Consumer Spending Plans Favor Bush Ratings
According to the latest BIGresearch Consumer Intentions and Action survey, the way people feel about spending their discretionary dollars may say a lot about how people plan on voting in the presidential election.
In October, says BIGresearch, several of the influences on shopping behaviors are improving. It seems to be good for President Bush. For example, the percentage of consumers who said they've become "more practical" in their purchase behaviors (38.6%) reached its lowest level since September of 2002 (37.1%). Fewer also said they are focusing on Needs over Wants than at any other time.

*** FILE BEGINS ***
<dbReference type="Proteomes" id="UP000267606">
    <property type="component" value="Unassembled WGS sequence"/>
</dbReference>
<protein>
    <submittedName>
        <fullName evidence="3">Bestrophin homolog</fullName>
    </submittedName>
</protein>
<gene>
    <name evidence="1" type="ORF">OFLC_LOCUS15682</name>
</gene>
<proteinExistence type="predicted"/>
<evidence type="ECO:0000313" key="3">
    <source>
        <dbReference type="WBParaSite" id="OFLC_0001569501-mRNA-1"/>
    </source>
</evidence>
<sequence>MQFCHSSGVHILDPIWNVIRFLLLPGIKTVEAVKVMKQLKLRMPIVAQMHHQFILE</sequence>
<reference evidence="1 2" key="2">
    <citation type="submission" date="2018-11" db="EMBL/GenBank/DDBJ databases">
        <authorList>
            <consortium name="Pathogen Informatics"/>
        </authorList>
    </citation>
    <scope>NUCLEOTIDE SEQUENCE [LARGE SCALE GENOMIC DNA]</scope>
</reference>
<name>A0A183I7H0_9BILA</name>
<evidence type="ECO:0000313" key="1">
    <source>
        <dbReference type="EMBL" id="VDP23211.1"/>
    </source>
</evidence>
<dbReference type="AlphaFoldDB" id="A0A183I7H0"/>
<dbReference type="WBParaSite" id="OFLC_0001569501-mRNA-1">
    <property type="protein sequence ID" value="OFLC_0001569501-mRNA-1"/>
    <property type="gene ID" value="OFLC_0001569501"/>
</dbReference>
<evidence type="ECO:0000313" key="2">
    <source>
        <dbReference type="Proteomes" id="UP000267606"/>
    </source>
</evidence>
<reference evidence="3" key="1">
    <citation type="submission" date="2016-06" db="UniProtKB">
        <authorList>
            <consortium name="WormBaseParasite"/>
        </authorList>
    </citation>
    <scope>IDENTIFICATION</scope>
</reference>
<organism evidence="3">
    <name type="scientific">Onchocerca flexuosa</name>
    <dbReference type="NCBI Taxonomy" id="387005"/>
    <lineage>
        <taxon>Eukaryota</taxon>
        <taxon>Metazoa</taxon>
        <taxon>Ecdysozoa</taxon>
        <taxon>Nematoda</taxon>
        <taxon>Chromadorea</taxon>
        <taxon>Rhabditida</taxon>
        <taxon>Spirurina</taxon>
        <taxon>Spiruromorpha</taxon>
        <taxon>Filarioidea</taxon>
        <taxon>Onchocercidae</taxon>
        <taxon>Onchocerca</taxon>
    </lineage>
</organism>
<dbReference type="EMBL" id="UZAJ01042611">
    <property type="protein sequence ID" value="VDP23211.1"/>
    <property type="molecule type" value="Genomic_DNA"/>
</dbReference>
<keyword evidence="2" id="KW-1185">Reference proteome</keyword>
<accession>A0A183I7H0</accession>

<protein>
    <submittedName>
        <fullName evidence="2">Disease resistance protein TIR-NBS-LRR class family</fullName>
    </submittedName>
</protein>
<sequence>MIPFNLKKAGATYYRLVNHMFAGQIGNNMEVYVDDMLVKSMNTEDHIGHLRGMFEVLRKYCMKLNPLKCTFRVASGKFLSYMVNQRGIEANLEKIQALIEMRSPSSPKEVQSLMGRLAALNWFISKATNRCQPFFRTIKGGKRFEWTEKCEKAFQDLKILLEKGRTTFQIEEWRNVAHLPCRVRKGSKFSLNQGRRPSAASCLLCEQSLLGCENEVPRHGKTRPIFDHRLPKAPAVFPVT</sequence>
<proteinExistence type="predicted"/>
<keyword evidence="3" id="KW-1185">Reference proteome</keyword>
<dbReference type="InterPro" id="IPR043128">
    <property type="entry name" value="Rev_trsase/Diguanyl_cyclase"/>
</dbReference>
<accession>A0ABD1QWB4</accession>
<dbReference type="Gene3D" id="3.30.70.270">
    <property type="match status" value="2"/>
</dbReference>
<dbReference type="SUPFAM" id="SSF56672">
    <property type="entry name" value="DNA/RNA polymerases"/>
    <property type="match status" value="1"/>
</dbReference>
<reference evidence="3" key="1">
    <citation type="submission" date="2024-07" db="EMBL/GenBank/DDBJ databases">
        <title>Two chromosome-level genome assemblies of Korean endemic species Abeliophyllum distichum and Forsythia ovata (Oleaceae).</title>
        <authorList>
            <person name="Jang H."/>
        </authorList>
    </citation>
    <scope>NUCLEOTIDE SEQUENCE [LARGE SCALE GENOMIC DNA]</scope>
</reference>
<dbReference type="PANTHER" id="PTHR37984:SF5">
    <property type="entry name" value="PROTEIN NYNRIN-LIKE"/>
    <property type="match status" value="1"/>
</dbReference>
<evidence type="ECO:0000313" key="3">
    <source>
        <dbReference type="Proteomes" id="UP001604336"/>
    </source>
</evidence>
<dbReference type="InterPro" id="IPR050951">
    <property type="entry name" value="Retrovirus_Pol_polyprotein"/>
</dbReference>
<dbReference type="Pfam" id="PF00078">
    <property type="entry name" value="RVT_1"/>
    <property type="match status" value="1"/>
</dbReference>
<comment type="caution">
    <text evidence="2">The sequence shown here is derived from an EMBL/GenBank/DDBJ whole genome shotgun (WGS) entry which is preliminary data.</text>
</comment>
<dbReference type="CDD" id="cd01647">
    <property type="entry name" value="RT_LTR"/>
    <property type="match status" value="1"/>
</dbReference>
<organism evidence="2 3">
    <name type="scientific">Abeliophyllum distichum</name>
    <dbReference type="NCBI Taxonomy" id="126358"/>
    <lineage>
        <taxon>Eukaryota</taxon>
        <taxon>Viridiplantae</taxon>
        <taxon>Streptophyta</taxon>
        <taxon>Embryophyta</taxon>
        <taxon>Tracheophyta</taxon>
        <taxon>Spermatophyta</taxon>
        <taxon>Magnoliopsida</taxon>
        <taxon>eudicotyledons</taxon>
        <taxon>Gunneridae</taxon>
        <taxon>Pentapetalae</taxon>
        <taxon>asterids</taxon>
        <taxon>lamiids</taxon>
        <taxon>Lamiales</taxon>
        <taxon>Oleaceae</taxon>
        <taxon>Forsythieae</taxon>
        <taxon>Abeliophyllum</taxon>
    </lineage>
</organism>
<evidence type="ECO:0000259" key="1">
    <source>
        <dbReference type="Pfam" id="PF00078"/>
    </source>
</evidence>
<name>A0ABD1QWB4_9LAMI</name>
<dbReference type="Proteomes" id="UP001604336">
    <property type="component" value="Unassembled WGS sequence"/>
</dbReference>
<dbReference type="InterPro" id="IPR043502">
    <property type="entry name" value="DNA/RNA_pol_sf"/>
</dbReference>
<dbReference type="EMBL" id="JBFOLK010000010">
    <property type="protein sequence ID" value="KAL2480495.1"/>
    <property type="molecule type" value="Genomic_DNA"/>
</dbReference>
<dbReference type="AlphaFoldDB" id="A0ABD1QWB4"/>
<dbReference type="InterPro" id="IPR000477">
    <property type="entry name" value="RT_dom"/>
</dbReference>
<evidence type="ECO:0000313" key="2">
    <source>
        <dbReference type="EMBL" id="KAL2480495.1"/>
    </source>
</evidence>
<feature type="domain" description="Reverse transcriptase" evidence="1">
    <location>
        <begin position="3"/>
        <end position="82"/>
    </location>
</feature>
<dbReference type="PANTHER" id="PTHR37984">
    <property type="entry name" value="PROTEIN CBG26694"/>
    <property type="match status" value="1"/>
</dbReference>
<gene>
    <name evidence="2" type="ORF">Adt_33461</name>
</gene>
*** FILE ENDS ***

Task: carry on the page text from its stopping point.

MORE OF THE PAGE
Issues pertaining to employment fears also indicate a more optimistic consumer as fewer, 5.2%, said they were concerned with being laid off versus 6.3% in September. Two other key consumer purchase indicators which showed slight improvement over September are fewer planning on increasing savings and on paying down debt, in anticipation of increased holiday expenditures. In addition, purchase deferrals over the last 30 days are down across all eight areas measured.
The improvement of these indicators is concurrent with the findings of support for President Bush over Senator Kerry with the overall numbers from the October CIA at 44.8% versus 40.9%. And among those who say they are registered and likely to vote, the numbers are Bush 46.6% versus Kerry 42.1%.
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